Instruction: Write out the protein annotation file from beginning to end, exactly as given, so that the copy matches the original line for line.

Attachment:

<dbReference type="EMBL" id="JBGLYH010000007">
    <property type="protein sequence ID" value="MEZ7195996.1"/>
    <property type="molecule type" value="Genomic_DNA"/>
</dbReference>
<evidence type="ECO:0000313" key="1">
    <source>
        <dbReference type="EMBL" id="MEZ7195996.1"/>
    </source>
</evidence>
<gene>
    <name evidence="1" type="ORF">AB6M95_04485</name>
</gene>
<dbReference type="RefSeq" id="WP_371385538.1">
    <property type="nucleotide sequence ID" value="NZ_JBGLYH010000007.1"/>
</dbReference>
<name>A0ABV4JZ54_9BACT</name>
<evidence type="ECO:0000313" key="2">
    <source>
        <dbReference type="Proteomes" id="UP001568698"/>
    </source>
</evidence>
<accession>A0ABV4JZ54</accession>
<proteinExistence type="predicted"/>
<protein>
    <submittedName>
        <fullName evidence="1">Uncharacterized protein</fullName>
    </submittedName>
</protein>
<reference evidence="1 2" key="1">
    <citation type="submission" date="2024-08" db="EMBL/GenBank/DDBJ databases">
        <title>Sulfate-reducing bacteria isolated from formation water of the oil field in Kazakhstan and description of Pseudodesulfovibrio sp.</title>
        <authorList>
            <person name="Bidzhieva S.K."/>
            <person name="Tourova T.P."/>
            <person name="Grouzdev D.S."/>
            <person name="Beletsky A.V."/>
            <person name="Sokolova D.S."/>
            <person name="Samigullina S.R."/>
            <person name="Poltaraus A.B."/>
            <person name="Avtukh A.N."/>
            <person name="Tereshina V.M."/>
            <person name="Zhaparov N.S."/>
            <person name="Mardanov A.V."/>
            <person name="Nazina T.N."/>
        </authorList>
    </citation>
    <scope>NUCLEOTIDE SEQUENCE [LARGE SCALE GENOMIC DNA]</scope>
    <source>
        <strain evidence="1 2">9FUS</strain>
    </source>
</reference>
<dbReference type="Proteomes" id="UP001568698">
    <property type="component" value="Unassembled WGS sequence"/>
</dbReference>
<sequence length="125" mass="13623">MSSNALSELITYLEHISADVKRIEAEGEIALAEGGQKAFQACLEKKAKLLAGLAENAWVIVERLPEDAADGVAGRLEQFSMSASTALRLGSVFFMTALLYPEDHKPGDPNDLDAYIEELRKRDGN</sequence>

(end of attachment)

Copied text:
<dbReference type="EMBL" id="JBGLYH010000007">
    <property type="protein sequence ID" value="MEZ7195996.1"/>
    <property type="molecule type" value="Genomic_DNA"/>
</dbReference>
<evidence type="ECO:0000313" key="1">
    <source>
        <dbReference type="EMBL" id="MEZ7195996.1"/>
    </source>
</evidence>
<gene>
    <name evidence="1" type="ORF">AB6M95_04485</name>
</gene>
<dbReference type="RefSeq" id="WP_371385538.1">
    <property type="nucleotide sequence ID" value="NZ_JBGLYH010000007.1"/>
</dbReference>
<name>A0ABV4JZ54_9BACT</name>
<evidence type="ECO:0000313" key="2">
    <source>
        <dbReference type="Proteomes" id="UP001568698"/>
    </source>
</evidence>
<accession>A0ABV4JZ54</accession>
<proteinExistence type="predicted"/>
<protein>
    <submittedName>
        <fullName evidence="1">Uncharacterized protein</fullName>
    </submittedName>
</protein>
<reference evidence="1 2" key="1">
    <citation type="submission" date="2024-08" db="EMBL/GenBank/DDBJ databases">
        <title>Sulfate-reducing bacteria isolated from formation water of the oil field in Kazakhstan and description of Pseudodesulfovibrio sp.</title>
        <authorList>
            <person name="Bidzhieva S.K."/>
            <person name="Tourova T.P."/>
            <person name="Grouzdev D.S."/>
            <person name="Beletsky A.V."/>
            <person name="Sokolova D.S."/>
            <person name="Samigullina S.R."/>
            <person name="Poltaraus A.B."/>
            <person name="Avtukh A.N."/>
            <person name="Tereshina V.M."/>
            <person name="Zhaparov N.S."/>
            <person name="Mardanov A.V."/>
            <person name="Nazina T.N."/>
        </authorList>
    </citation>
    <scope>NUCLEOTIDE SEQUENCE [LARGE SCALE GENOMIC DNA]</scope>
    <source>
        <strain evidence="1 2">9FUS</strain>
    </source>
</reference>
<dbReference type="Proteomes" id="UP001568698">
    <property type="component" value="Unassembled WGS sequence"/>
</dbReference>
<sequence length="125" mass="13623">MSSNALSELITYLEHISADVKRIEAEGEIALAEGGQKAFQACLEKKAKLLAGLAENAWVIVERLPEDAADGVAGRLEQFSMSASTALRLGSVFFMTALLYPEDHKPGDPNDLDAYIEELRKRDGN</sequence>